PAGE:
Clean Air by Sarah Blake has elements of dystopian, speculative fiction, a family drama, a murder mystery, and magical realism. Unfortunately, I don’t really get it. The different genres mix together in the book but, for me, do not coalesce into a whole. For me, part of the reason may be that the characters do not become real. I walk away unsatisfied and not the reader for this one.

Read my complete review at http://www.memoriesfrombooks.com/2022/02/clean-air.html

Reviewed for NetGalley and a publisher’s blog tour. ( )
  njmom3 | Feb 12, 2022 |
The future didn’t happen the way humanity had expected. Instead, the earth’s trees went into attack mode, releasing massive amounts of pollen that eventually claimed the lives of the old and the young. Survivors live in plastic bubbles and wear masks for the few minutes they might be outdoors. Clean air can only be found in sealed, controlled, environments. Ten years after half the world’s population died, society was having a renaissance.

Izabel and her husband Kaito are lucky to have a child, four-year-old Cami. Kaito works remotely with the robots that harvest food. Izabel is a traditional stay-at-home mother; she doesn’t claim basic income because her husband’s job gives them enough to live on.

After the horror of the Turning and the deaths of millions, Izabel never expected humanity would resort to violence again. Everyone has all that they need. Then, a senseless act of murder occurs in their town. An unknown assailant has slashed the plastic bubble of a home, killing the family within. At the same time, Cami begins talk in her sleep, holding conversations that indicate foreknowledge of the murder’s plans.

When Izabel tries to intercept the next murder, she manages to save the life of one child but now is known to the murderer, and this leads to consequences she could never have imagined. Izabel is determined to protect her child and to stop the murders. She is a protective and proactive mother who understands that “sometimes love is a decision,” and acts on it.

The future society in Clean Air is original. Izabel watches old news and television shows for entertainment. Trees are the enemy. There are shopping malls and temples where you can have your cards.

What rose up in place of religion was a revitalization of the spiritual and the unexplained. People wanted to believe there was an energy in the universe that connected everyone and everything, an energy that could articulate those connections, provide feedback, clarity, if one knew how to hold the conversation.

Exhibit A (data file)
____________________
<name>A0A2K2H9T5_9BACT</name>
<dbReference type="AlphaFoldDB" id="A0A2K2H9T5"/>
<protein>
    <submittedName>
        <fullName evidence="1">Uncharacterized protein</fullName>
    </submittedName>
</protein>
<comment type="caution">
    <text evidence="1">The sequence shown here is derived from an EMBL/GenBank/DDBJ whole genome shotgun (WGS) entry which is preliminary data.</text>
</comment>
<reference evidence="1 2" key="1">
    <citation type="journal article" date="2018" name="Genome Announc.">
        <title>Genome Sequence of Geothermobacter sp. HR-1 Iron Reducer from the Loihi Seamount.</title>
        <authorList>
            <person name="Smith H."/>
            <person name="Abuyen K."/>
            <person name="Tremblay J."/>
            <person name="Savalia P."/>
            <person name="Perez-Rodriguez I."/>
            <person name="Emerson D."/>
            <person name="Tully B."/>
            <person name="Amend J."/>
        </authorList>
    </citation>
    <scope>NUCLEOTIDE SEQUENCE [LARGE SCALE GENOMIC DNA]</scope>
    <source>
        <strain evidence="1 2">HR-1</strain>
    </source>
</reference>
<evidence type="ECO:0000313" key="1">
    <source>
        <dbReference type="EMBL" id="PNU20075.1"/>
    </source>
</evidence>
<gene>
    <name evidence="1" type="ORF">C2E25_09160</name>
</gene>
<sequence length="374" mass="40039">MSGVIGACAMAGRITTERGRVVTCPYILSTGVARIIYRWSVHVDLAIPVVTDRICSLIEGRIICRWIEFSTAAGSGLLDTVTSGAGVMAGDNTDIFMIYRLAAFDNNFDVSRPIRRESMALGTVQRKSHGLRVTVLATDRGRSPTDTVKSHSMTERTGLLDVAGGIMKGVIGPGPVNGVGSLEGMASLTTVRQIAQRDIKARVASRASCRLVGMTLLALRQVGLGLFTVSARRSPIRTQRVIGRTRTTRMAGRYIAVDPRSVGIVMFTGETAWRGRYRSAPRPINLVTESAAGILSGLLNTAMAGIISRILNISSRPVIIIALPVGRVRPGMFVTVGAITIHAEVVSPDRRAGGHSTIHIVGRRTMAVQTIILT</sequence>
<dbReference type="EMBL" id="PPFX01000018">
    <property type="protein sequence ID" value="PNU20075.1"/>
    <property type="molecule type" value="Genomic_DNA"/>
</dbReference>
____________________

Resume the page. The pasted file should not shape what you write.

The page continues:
from Clean Air by Sarah Blake
Japanese folk tales inform the story, including the tree spirit called kodoma which figures heavily in the story.

Central to the story is the memorable Cami, a precisely drawn child, at once a normal four-year-old and a sagacious old soul.

The writing is clean, direct, without emotional or stylistic embellishment. You know the character’s inner lives through their actions.

Clean Air is a unique novel, one that crosses genres and interests, and I believe even age groups.

I received a free ARC from the publisher in exchange for a fair and unbiased review. ( )
  nancyadair | Dec 14, 2021 |
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The climate apocalypse has come and gone, and in the end it wasn't the temperature climbing or the waters rising. It was the trees. The world became overgrown, creating enough pollen to render the air unbreathable. In the decade since the event known as the Turning, humanity has rebuilt, and Izabel has gotten used to the airtight domes that now contain her life. She raises her young daughter, Cami, and attempts to make peace with her mother's death. She tries hard to be satisfied with this safe, prosperous new world, but instead she just feels stuck. And then the peace of her town is shattered. Someone starts slashing through the domes at night, exposing people to the deadly pollen--a serial killer. Almost simultaneously, Cami begins sleep-talking, having whole conversations about the murders that she doesn't remember after she wakes. Izabel becomes fixated on the killer, on both tracking him down and understanding him. What could compel someone to take so many lives after years dedicated to sheer survival, with humanity finally flourishing again?